Description & Map
Title: Good Easter
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St Andrews, Good Easter (Photosphere: Double tap/click for full screen)
Good Easter is right in the heart of Essex, yet blissfully remote. Nothing significant has ever happened here, and as a result the area is rich with echoes of the past. Pre-historic trade routes, Norman barns, and 18th century cottages all add interest to the area. The surrounding countryside is well walked, with the Essex Way running through the village and along parts of this route. In contrast, the local lanes are tiny and seem to see more cyclists than cars, perhaps because the road network is pretty much unchanged since medieval times. There are extensive views from St Andrew's Church, and the village itself has some interesting old buildings, but the main attraction of this route is the landscape itself - the open yet wooded aspect and ancient, quiet charm. Parking can be tricky: there are a couple of spaces off road in Mill Road, otherwise you will have to find a place at the roadside.
A. Parking is on a small lay-by off Mill Road. The tiny parking area is only big enough for a single vehicle. From here (P) walk south down Mill Road to the crossroads and turn left.
B. Head south east along Souther Cross, passing the village pond and Top Barn, and enter St Andrew's churchyard. There are two footpaths leaving the churchyard to the south. Take the one on the left,(1) over a wooden footbridge and along the Essex Way. Walk towards the inverted corner of the facing hedge (2).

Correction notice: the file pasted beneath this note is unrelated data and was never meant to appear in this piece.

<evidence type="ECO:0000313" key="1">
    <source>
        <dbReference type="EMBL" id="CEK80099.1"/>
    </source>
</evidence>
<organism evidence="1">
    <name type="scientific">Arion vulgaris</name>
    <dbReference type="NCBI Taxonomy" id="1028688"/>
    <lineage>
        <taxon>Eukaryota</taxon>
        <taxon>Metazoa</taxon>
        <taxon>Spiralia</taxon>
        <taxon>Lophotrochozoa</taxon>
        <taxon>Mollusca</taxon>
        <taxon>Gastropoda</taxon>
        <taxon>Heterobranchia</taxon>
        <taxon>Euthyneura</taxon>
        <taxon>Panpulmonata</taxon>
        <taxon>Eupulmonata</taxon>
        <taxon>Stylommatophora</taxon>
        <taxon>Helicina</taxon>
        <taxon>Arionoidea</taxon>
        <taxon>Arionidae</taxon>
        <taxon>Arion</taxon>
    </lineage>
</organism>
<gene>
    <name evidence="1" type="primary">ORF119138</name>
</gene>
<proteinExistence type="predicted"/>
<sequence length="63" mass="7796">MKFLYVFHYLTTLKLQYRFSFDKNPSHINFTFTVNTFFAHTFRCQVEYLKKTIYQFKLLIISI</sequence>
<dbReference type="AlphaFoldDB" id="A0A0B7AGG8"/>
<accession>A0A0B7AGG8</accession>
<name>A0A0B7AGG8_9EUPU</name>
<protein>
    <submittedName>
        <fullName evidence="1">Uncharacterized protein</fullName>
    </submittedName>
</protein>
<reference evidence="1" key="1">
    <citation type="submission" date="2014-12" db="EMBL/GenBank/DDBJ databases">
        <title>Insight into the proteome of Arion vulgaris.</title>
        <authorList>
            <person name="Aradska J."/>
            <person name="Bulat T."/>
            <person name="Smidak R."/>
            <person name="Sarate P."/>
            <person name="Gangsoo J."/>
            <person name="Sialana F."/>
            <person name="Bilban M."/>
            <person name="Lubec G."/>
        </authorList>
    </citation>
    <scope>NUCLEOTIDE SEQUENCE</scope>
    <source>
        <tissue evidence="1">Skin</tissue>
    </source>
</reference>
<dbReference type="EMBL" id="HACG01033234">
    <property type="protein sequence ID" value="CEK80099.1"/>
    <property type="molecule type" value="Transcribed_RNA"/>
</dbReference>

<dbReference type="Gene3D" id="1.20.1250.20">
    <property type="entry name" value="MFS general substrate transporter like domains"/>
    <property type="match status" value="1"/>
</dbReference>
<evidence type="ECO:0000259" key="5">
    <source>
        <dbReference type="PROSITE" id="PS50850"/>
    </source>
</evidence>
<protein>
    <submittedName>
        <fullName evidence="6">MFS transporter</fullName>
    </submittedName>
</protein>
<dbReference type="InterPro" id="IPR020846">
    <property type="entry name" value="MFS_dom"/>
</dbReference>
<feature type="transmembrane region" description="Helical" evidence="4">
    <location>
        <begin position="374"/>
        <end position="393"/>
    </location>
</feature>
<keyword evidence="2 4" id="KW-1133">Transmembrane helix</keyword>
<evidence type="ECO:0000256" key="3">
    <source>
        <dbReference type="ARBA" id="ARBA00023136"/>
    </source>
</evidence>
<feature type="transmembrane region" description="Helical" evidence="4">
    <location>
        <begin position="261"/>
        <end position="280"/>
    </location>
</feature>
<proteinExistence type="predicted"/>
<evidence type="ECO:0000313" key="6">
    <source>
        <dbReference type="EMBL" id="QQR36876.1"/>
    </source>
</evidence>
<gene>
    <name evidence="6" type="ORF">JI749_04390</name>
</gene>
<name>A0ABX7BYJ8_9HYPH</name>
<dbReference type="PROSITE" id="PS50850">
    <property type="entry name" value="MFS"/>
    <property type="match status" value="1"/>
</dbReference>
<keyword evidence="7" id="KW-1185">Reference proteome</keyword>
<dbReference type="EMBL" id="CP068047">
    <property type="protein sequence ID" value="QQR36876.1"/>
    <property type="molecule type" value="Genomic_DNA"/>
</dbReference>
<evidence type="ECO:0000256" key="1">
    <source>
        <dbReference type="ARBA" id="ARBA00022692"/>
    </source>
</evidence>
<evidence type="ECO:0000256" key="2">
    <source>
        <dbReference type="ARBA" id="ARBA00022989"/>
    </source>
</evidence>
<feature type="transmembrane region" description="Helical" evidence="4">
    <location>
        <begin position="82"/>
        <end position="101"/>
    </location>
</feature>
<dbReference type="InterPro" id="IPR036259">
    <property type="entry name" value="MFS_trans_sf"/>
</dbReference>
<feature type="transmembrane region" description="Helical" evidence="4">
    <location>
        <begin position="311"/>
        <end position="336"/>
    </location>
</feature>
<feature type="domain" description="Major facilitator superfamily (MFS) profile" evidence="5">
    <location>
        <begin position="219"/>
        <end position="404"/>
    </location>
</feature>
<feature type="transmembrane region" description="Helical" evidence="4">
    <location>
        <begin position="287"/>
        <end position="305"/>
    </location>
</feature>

C. Continue down the hill with the hedge on your left. At the bottom of the hill, turn right and walk around the edge of the field towards the west (3).
D. At the facing hedge there is a 4-way footpath sign (4). Go straight ahead along an enclosed path for 60 yards.
E. As you emerge from the trees, turn left then follow the hedge line until you reach Fountain Road (5).
F. Cross the road and continue ahead with a hedge on your right to a scrubby wooded area where several field entrances conjoin. Fork left to cross the River Can via a grassy bridge, heading towards the corner of a hedge about 100 yards ahead (6)
G. Walk around the field with this hedge on your right (7).
H. Turn right along a track to a single-track lane (8). The road, which has existed since pre-historic times, is called Tituswell Lane. There are rumours that fairies still live in the water meadows beside the ford.
I. Turn right down Tituswell Lane to the ford. Cross the river using the footbridge and turn left with the River Can on your left and a fence on your right. 20 yards later, climb over the stile (9).
J. Turn left, treading carefully in case of fairies. Walk around the field edge for about 250 yards, until you reach the facing hedge. Go through a hedge gap beside the river, then turn right to walk away from the river with a hedge on your right (10).
K. At the unnamed lane, turn right (east) (11) and walk 150 yards up the hill to a T-junction. Turn right in front of Amadyes. 100 yards later, turn left into a field. Go straight across the field heading east, to the footbridge. You might see deer here in the evenings! (12).
L. Cross the footbridge and continue east across the fields, passing through a large gap in the facing hedge. Aim towards the oak tree ahead of you (13).